Putting the 'world' back into the Cup

Updated: June 26, 2006, 3:39 PM ET
By Bill Finley | Special to ESPN.com

As much as I don't like soccer, I can understand why the World Cup is wildly popular. It's a battle among dozens of countries, with national pride at stake. Soccer fans around the globe have something to root fortheir team, their country. With the possible exception of the Olympics, there's nothing like it in sports.

In horse racing, we don't root for teams or countries or even horses or jockeys. I've yet to see anyone show up at the track with their face painted in the colors of their favorite stable or see John Velazquez riding his main rival, Edgar Prado. We root for a number. It might be the three in one race; the six in the next. Usually, the only horse that matters is the one we bet on.

That's one of the big problems with horse racing. How do you get people passionate about a sport when there's little to be passionate about? How do you build a fan base? Answer: Have a World Cup of Horse Racing.

There's nothing like that in racing. The Breeders' Cup attracts a handful of European horses each year, but rarely gets any foreign horses from outside Europe and it doesn't pit countries against one another. The same can be said for the Dubai World Cup races.

Here's how horse racing's World Cup would work:

A true horse racing world cup would have to include representatives from every country that has a significant quality horse racing industry. The participating nations could include the U.S., Canada, England, The United Arab Emirates, France, Ireland, Italy, Germany, Japan, Hong Kong, Australia, New Zealand, South Africa, Argentina and Brazil. That's 15 countries.

Each country would have to put up $10 million to participate. How they come up with the money is their problem, but a stallion and foal nominating fee like the Breeders' Cup has in place is an obvious way to go. The money will go toward purses.

Like soccer's World Cup, one country will host the event on a rotating basis and it would be held every four years. (To hold it more frequently would create too much havoc for existing races and racing schedules). There will be eight races, all of them on the turf because turf is the surface of choice for international racing. The races will be run at six furlongs, one mile, a mile and a quarter and a mile and a half and there will be one for each sex. The purse for each race will be $18.75 million, guaranteeing that everyone will want to participate.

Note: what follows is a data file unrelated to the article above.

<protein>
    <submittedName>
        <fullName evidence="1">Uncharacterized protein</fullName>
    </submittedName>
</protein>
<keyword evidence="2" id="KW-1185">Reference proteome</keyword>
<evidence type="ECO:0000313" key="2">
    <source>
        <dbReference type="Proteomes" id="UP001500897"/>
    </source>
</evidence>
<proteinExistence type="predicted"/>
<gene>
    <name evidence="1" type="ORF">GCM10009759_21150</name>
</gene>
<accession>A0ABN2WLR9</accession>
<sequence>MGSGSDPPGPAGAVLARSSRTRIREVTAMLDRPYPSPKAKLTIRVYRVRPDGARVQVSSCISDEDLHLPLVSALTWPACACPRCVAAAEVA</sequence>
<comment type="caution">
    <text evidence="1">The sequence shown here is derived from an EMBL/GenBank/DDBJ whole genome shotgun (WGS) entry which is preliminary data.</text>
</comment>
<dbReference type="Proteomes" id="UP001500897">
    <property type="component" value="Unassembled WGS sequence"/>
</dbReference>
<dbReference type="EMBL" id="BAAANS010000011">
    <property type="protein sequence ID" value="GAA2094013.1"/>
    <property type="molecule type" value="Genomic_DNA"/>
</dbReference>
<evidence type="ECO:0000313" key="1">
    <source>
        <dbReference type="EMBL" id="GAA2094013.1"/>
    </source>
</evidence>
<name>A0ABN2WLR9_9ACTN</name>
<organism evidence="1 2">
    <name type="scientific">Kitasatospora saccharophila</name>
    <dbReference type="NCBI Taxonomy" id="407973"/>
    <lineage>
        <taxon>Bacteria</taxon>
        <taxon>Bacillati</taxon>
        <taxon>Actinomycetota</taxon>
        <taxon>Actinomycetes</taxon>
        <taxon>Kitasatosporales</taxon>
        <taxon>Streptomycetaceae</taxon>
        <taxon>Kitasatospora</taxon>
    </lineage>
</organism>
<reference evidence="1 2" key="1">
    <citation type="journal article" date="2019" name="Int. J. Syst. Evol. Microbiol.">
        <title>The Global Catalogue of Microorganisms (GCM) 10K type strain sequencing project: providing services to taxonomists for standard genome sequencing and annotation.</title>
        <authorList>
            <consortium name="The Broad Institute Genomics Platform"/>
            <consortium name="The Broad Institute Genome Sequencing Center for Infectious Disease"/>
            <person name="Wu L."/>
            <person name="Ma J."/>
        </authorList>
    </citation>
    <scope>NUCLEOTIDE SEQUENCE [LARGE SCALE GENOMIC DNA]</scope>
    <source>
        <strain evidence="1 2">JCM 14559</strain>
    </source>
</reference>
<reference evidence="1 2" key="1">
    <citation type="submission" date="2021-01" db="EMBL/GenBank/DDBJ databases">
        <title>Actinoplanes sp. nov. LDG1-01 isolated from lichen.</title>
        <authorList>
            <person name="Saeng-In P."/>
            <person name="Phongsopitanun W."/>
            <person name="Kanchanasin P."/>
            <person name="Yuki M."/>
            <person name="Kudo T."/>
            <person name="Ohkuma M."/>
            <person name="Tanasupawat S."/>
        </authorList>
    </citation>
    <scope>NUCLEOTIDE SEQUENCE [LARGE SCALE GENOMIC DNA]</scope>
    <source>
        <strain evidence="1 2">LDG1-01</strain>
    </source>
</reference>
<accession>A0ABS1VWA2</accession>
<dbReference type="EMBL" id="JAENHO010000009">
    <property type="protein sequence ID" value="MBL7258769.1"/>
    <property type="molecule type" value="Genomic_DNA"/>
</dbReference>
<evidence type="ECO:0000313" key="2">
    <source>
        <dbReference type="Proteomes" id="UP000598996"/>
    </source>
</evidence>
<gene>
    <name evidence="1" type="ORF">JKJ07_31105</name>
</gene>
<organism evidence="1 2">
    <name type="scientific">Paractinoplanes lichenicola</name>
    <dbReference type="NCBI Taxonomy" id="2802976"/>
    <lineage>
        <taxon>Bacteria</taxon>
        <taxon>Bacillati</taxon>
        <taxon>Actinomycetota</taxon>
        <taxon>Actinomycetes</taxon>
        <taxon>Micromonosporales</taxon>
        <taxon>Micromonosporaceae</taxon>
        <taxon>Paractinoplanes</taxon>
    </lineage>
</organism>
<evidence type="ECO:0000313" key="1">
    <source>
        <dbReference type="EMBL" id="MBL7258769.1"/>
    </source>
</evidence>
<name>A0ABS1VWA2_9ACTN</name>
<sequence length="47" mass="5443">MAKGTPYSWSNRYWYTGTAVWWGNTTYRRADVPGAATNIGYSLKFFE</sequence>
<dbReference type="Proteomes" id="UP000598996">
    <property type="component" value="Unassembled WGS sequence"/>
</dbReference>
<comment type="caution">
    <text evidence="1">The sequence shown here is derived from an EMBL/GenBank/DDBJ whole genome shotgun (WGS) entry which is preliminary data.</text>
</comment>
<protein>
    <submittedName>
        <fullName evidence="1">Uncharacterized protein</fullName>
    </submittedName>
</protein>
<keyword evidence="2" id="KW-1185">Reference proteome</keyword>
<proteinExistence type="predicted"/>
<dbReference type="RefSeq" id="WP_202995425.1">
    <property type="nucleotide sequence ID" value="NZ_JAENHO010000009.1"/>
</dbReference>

Each country can enter up to three horses in every division. A series of elimination races without purses will be held three weeks before the big event. Fifteen finalists will emerge from each series of elimination races and take part in each final, championship races. Each horse will represent their country.

Points will be earned according to where the horses finish in the finals. The country that accumulates the most points will be the Horse Racing World Cup winner.

The countries would recoup some of their investment by sharing in the profits from the betting, which would be taken across the globe and dwarf the betting on any other horse racing event. Wagering will be taken on which country will win the overall competition, as well as what horses will win each individual race.

But these will be the rare horse races that are about something more than betting. Horse racing's World Cup can emulate the fan fervor enjoyed by soccer's World Cup. Racing fans and non-racing fans alike won't be rooting for the three or the four horse but for their countries and their countries' horses. Around the world, national pride will be at stake and one country will be crowned the greatest horse racing nation in the world. It's easy to imagine fans showing up waving flags and wearing the colors of their countries. It will be the most important horse racing event ever held, increasing the popularity of the sport everywhere.

Is it likely to happen? No. These sort of things aren't easy to put together and who's to say that countries will agree to put up so a princely sum of money. Could it happen? Why not? Horse racing needs to think bigger, especially here where fan interest is waning. Soccer did it and that's one of the reasons why a dreadfully boring game is so popular. Why can't racing?

• Bill Finley is an award-winning horse racing writer whose work has also appeared in The New York Times, USA Today and Sports Illustrated.
• To contact Bill, email him at wnfinley@aol.com